• Kyodo


Fellow riders aboard the roller coaster involved in a fatal weekend accident at the Expoland amusement park in Suita, Osaka Prefecture, recounted Monday the moment their experience with contrived terror turned real.

All remember the terrible shaking that accompanied Saturday’s accident, when Yoshino Kogawara, 19, was killed. The car she was riding, the second from the front on the Fujin Raijin II standup roller coaster, derailed and hit a guardrail.

A 25-year-old man from Fukui Prefecture, in the car behind the one carrying Kogawara, said he started to feel strong vibrations and hear loud noises when the coaster was about halfway through the 1,050-meter course.

Seconds later, he felt the vibrations grow even stronger as pieces of the coaster began to fly off. “I shouted to myself, ‘Hey, something’s got be wrong,’ ” said the man, who asked not to be named, and identified himself only as an office worker from Fukui.

When the roller coaster finally came to a halt, all the noise and vibration stopped — only to be replaced by pain.

“I couldn’t even say a word because my whole body was in pain. I think other riders felt the same way. I didn’t hear any sound,” he said.

He said the first human voice he heard was that of a woman calling for Kogawara: “Yotchan ga inai.” (“Yoshino isn’t here).”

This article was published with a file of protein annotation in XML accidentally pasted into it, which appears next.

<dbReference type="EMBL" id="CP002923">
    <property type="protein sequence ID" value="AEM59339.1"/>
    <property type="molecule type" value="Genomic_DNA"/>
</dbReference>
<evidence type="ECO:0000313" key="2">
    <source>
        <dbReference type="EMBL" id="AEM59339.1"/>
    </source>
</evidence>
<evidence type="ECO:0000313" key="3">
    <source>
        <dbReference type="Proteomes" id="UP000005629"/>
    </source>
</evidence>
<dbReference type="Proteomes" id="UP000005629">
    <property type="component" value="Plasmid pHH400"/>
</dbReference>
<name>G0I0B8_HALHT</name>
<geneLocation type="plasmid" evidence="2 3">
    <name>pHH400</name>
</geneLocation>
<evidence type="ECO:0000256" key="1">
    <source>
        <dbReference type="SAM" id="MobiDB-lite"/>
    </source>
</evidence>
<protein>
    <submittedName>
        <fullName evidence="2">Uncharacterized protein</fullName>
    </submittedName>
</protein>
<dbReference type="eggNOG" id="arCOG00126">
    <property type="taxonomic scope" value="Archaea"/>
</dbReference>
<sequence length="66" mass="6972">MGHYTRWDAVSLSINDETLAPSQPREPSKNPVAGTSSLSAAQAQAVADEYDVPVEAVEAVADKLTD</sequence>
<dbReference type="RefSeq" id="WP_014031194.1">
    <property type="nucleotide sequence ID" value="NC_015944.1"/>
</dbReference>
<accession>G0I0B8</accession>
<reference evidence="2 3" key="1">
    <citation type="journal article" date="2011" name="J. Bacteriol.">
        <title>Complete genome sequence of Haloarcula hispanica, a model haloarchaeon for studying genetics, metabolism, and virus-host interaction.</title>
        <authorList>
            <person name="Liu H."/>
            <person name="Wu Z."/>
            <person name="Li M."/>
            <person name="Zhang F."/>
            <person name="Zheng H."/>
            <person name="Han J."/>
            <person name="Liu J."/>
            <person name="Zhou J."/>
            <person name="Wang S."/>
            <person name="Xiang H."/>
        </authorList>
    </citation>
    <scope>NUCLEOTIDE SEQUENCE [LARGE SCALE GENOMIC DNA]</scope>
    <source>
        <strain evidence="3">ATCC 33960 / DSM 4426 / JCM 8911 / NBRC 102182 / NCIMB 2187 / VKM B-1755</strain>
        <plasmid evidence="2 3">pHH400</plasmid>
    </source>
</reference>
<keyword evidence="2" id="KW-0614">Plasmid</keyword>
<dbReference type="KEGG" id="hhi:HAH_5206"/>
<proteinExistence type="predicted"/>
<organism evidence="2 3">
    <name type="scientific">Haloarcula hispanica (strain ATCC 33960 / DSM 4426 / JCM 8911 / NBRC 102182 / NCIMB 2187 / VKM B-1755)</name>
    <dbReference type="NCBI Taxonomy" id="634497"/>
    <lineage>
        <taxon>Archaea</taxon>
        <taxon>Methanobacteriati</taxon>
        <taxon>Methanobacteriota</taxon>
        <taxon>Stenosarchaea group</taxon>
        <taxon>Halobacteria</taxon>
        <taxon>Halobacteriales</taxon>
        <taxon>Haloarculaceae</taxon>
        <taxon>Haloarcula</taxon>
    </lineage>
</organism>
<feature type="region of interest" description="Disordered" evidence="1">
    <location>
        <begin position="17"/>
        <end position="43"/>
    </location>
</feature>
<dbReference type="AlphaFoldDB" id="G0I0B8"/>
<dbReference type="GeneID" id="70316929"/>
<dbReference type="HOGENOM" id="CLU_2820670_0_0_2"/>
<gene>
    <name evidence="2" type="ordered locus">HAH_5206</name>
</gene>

Kogawara’s body was found between the guardrail and the roller coaster.

Another witness, a 45-year-old man who also asked not to be named, said he and his two daughters narrowly escaped death by boarding the first car, instead of the second.

The man said that it was Kogawara’s group that offered the first car to his family when they were waiting in line for their ride.

“I have mixed feelings because we would have been the victims if we were in the second car,” he said.

Sunday evening, Kogawara’s body was taken to her home in Higashi Omi, Shiga Prefecture. Her family and friends greeted the coffin in tears.

Expoland officials on Monday visited Kogawara’s home to offer condolences.

Yuji Hirano, Kogawara’s supervisor at her company, said he was at a loss as to how to react to her death. “She was very enthusiastic about giving instructions to new employees” who joined the company this April, he said.

According to Hirano, Kogawara began to work in April 2006 after graduating from high school. On Saturday, Kogawara visited Expoland with five colleagues, all about the same age, he said.

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